HARTFORD, CT — After spending most of the day behind closed doors the Appropriations Committee declined to vote on a two-year, $41 billion spending package Tuesday.
Democratic leadership blamed Republicans and Republicans blamed Democrats, who hold a two seat majority on the Appropriations Committee.
House Speaker Joe Aresimowicz, D-Berlin, said the process of putting together the spending package was bipartisan and he wasn’t going to force his Democratic colleagues to vote on a package that didn’t resemble a Democratic spending plan.
“For two months we’ve worked on a compromise bill,” Aresimowicz said.
He said the package released Tuesday morning is not a Democratic budget.
“I can’t ask my members to vote for a budget that is already compromised from the beginning,” Aresimowicz said.
He said they had the votes and wanted the Republicans votes, which is why they stayed at the table as long as they did.
“We were hoping for a bipartisan process,” Senate President Martin Looney, D-New Haven, said following the failure of the committee to raise the spending package for debate. He said the budget would have looked much different if it wasn’t a bipartisan compromise.
Aresimowicz said at the very last minute Republicans “pulled the rug” out from under our feet and informed the Democrats they wouldn’t be voting for the package.
He said it fell apart Monday night.
Without a spending plan, Aresimowicz said he doubts the Finance, Revenue, and Bonding Committee will have a tax package later this week.
Senate Republican President Len Fasano, R-North Haven, said it’s obvious Democratic lawmakers didn’t vote on the package because they didn’t have the votes “for one reason or the other.”
Fasano said Republicans will put forward a budget later this week and move forward from there.
Democratic lawmakers now only hold a slim 79-72 majority over the Republicans in the House and the Senate is evenly split. Tuesday was the first time in decades Democrats were forced to try and find consensus with Republicans and the moderate wing of their own party.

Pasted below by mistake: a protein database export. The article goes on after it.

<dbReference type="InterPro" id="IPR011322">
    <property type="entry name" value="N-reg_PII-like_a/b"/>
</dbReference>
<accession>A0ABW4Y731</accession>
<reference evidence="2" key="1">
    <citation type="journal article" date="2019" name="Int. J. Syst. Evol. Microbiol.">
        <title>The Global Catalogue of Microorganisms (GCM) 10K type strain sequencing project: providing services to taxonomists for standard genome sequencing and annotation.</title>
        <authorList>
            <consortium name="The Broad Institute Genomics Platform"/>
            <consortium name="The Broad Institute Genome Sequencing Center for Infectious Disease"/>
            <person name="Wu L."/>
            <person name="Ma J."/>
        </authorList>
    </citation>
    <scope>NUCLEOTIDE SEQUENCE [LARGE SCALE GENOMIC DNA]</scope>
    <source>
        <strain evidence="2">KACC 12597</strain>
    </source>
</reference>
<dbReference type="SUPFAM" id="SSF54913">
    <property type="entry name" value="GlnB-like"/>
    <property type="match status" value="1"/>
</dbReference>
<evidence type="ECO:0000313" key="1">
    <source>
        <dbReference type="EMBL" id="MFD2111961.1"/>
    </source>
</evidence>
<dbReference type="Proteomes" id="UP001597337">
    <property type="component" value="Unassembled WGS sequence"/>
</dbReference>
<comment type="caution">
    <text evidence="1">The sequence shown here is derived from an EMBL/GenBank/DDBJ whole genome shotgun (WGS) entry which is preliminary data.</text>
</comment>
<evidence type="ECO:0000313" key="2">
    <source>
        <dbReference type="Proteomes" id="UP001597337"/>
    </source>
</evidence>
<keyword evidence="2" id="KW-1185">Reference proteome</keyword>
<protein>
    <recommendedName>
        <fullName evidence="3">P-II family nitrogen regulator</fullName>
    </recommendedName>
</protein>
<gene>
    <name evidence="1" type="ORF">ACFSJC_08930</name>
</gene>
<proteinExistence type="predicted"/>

House Minority Leader Themis Klarides, R-Derby, said all they want is to sit down and create the best budget for the state of Connecticut. Democratic lawmakers argue that’s what they were trying to do by compromising.
“The bipartisan message they’re sending out might not be accurate,” Klarides said.
She said her ranking member was not included in all the budget negotiations.
Since the state Senate is evenly split between the parties, Sen. Paul Formica, R-Waterford, is a co-chair on the Appropriations Committee, and he also was left out of conversations, Fasano said.
“The budget that came out today was much different than the budget that was talked about behind closed doors with Paul as chair,” Fasano said.
It’s been a decade since there have been Republican votes in favor of a state budget.
Rep. Toni Walker, D-New Haven, who co-chairs the Appropriations Committee, said they were unaware Republicans were working on their own budget proposal until last week.
She said Sen. Formica told them last week he was not going to be able to deliver any Republican votes, and at that point Democratic leadership considered changes to get the votes necessary to pass the package, but decided against it. She said Formica told her his members were not going to vote for it because it would require a tax increase or some sort in order to balance it.
Walker said unlike Congress, Connecticut does not have a Ways and Means Committee to handle both the spending and the tax side of the equation. She said passing a spending plan is the responsibility of the Appropriations Committee. The Finance Committee approves the revenue package and then they negotiate the rest behind closed doors, Walker said. She said the Republicans have to figure out a way to navigate the two committees.
Both Klarides and Fasano told the Finance, Revenue, and Bonding Committee they would be releasing their Republican budget proposal, which includes no tax increases, this week.
Democratic Gov. Dannel P. Malloy, who is away in Puerto Rico, said in a statement that the only balanced budget proposal on the table is the one he presented in February.
“I will continue to share and discuss that plan publicly, listen to new ideas, and work toward a substantial cost-saving agreement with our state employees,” Malloy said. “What I will not do is sign a budget focused on taxes rather than spending cuts. I will not push off this year’s problems onto future generations. And I will not support a budget filled with gimmicks or unsupported revenue projections.”
The Legislative Branch’s Office of Fiscal Analysis and the Executive Branch’s Office of Policy and Management are expected to release agreed-upon revenue figures at the end of the week.
Based on early income tax returns, it’s likely the state budget deficit will continue to grow.